Roasted Beets with Cilantro-Basil Pesto

For your Rosh Hashanah table.

View as Single Page Single Page    Print this page Print this page
roasted-beets-hp.jpg

On Rosh Hashanah, beets, whose Aramaic name “silka” is similar to the Hebrew “salak”–go away–are eaten to express the hope that our enemies disappear.

Ingredients

  1. 1/2 teaspoon salt
  2. 1/2 cup olive oil
  3. 1/4 cup parmesan cheese (or nutritional yeast, if making pareve)
  4. 1/4 cup pine nuts*
  5. 2 cloves garlic
  6. 1 packed cup cilantro leaves, washed and dried
  7. 2 packed cups basil leaves, washed and dried
  8. 2 bunches medium-sized beets, scrubbed and ends and tops removed

Directions

Preheat oven to 400 degrees. Wrap individual beets in foil and use a fork to pierce a few holes into each foil-wrapped beet. Place beets on a baking sheet and roast in the oven until a knife easily pierces through the beets, about 40 minutes.

Allow beets to rest until cool to the touch, then unwrap the beets and use a paper towel rub off the skin, exposing the bright jewel-toned flesh. Slice beets into 1/4-inch circles and arrange in a bowl or on a platter. Drizzle with cilantro-basil pesto.

To Make Pesto

Place all ingredients except the olive oil into a food processor and blend until a thick paste forms. Then, with the food processor running, slowly drizzle in the olive oil, blending until smooth. Spoon over beets and store any extra pesto in an airtight container in the fridge for up to a week.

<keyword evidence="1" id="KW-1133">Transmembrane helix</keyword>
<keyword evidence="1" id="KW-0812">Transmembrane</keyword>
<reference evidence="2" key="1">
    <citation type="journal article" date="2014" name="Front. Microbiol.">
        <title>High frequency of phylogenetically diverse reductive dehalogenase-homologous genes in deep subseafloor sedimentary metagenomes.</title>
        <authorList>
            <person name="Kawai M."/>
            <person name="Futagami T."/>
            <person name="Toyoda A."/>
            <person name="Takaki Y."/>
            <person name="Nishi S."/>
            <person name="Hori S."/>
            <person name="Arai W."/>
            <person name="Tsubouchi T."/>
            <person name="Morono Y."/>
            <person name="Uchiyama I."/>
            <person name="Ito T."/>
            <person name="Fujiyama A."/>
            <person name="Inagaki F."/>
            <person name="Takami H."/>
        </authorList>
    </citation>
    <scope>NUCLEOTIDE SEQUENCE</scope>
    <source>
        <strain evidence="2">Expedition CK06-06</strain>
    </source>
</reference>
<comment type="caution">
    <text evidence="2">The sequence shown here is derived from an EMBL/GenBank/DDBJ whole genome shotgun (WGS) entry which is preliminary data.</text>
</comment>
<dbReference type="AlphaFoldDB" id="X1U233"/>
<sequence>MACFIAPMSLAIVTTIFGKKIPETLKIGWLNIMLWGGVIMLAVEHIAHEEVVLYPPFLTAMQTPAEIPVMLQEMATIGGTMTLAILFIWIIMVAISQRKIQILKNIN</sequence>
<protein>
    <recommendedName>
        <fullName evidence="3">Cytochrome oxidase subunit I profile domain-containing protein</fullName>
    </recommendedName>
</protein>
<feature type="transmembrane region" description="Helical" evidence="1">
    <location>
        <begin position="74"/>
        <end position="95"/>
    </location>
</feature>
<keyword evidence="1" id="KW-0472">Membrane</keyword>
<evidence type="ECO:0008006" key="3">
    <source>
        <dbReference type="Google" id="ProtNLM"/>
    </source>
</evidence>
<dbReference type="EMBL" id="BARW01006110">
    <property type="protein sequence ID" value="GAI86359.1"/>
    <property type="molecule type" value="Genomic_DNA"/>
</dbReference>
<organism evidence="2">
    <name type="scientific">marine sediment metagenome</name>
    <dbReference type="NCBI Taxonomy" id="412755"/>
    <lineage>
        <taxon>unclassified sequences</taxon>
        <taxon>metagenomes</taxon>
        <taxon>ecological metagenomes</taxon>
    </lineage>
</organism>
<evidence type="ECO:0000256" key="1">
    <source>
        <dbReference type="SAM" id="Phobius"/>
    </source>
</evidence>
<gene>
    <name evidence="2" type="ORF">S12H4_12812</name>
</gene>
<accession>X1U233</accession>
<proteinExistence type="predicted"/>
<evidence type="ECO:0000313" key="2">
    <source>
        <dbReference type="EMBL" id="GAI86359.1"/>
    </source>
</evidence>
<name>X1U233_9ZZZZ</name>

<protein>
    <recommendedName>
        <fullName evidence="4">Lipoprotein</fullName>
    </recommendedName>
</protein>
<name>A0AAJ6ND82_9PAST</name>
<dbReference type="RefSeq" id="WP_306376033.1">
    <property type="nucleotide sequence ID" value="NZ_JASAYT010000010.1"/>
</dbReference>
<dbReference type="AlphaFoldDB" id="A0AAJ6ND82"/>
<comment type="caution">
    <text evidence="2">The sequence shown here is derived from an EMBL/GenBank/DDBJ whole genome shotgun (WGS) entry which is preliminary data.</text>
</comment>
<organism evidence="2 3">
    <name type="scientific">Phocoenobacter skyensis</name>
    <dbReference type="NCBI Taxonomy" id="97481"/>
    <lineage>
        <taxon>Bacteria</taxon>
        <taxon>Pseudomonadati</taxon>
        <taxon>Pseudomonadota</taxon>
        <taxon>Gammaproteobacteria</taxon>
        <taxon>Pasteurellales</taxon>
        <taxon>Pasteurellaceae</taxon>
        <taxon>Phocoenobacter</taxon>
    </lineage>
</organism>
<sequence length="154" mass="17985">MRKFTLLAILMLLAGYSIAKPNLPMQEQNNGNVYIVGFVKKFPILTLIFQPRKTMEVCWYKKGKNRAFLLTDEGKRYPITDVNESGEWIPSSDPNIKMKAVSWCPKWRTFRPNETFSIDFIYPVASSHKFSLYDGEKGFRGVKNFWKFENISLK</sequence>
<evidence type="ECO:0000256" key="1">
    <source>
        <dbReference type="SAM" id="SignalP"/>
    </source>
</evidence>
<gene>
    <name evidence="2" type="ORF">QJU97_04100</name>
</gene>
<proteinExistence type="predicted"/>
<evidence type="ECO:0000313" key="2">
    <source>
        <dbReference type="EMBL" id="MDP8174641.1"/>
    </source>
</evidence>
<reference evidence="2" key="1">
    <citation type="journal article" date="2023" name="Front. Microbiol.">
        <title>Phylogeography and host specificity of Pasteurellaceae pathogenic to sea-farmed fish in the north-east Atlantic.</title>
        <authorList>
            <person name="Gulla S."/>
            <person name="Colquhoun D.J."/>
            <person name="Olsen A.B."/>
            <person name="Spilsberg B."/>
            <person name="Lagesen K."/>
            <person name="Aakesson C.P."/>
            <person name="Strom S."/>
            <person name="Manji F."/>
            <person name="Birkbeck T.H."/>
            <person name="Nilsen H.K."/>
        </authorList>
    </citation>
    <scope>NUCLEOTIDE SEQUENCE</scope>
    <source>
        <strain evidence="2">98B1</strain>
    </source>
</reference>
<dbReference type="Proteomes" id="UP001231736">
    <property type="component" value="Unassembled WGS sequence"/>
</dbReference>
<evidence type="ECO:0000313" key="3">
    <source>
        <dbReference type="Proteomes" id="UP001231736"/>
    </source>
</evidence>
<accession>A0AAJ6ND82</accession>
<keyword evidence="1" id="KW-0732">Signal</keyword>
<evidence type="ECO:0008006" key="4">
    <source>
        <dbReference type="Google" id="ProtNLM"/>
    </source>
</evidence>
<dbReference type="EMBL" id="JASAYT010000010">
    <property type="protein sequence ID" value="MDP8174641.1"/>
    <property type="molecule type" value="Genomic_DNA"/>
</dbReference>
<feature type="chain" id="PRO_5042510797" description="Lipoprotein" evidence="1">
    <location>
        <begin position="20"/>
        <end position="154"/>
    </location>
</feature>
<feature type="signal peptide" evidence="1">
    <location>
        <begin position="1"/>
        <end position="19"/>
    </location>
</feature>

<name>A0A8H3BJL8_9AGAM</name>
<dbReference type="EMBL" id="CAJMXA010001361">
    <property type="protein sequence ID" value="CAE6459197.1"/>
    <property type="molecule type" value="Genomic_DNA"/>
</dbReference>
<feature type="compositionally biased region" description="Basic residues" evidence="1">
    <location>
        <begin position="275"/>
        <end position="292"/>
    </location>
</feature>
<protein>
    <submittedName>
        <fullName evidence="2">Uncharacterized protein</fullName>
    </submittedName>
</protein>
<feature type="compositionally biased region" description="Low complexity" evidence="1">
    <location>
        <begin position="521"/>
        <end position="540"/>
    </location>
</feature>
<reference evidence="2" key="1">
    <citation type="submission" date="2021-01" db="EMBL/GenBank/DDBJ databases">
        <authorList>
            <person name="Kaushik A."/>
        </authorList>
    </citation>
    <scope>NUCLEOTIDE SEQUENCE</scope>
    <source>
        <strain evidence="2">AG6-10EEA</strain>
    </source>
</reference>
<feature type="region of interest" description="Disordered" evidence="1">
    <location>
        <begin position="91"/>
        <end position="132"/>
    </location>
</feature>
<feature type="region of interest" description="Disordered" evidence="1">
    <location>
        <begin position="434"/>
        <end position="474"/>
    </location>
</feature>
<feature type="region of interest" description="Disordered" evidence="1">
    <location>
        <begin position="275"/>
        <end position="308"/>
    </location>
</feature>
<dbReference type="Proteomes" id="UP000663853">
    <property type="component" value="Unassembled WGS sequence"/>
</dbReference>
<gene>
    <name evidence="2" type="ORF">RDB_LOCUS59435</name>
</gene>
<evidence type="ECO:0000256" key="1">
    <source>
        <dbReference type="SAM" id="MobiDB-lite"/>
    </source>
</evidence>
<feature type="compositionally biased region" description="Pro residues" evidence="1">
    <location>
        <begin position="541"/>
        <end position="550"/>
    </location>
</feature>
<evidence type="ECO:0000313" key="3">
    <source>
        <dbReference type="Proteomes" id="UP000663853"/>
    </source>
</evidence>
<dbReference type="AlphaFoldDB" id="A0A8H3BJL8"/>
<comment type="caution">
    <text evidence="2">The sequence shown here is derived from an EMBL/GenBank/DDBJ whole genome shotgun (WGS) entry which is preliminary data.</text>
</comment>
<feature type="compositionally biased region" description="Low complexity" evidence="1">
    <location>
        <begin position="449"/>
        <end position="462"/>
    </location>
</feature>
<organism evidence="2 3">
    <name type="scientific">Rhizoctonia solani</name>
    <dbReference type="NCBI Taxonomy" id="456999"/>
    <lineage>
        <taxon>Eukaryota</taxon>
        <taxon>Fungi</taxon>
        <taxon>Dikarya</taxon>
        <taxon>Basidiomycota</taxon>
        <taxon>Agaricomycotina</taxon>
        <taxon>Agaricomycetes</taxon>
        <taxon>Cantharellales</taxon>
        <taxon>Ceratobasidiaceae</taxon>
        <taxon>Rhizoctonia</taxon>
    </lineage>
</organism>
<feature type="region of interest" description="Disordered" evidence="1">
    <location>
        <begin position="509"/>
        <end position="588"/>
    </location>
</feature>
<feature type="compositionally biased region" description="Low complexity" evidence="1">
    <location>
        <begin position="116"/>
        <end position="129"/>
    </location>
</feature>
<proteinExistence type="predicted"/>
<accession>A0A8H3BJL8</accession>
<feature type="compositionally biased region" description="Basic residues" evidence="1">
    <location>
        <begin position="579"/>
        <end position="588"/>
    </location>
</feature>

*Some people avoid eating nuts on the high holidays–if that is your custom, you can omit them from this recipe.

Did you like this article? MyJewishLearning is a not-for-profit organization.

Please consider making a donation today.

Leah Koenig is a writer and cookbook author whose work has been published in The New York Times Magazine, Saveur, CHOW, Food Arts, Tablet, Gastronomica, and Every Day with Rachael Ray. Leah writes a monthly food column for The Forward and a bimonthly column for Saveur.com called “One Ingredient, Many Ways.” She is the former Editor-in-Chief of the award-winning blog, The Jew & The Carrot, and she is a frequent contributor to MyJewishLearning.com, where her recipes are very popular, and highly praised. Her first cookbook, The Hadassah Everyday Cookbook: Daily Meals for the Contemporary Jewish Kitchen, was published by Rizzoli in 2011. The book was named one of the “Best Books of 2011? by Library Journal and The Kitchn called it “a big, beautiful book that is also down-to-earth and completely accessible.”

Note: The opinions expressed here are the personal views of the author. All comments on MyJewishLearning.com are moderated. Any comment that is offensive or inappropriate will be removed. Privacy Policy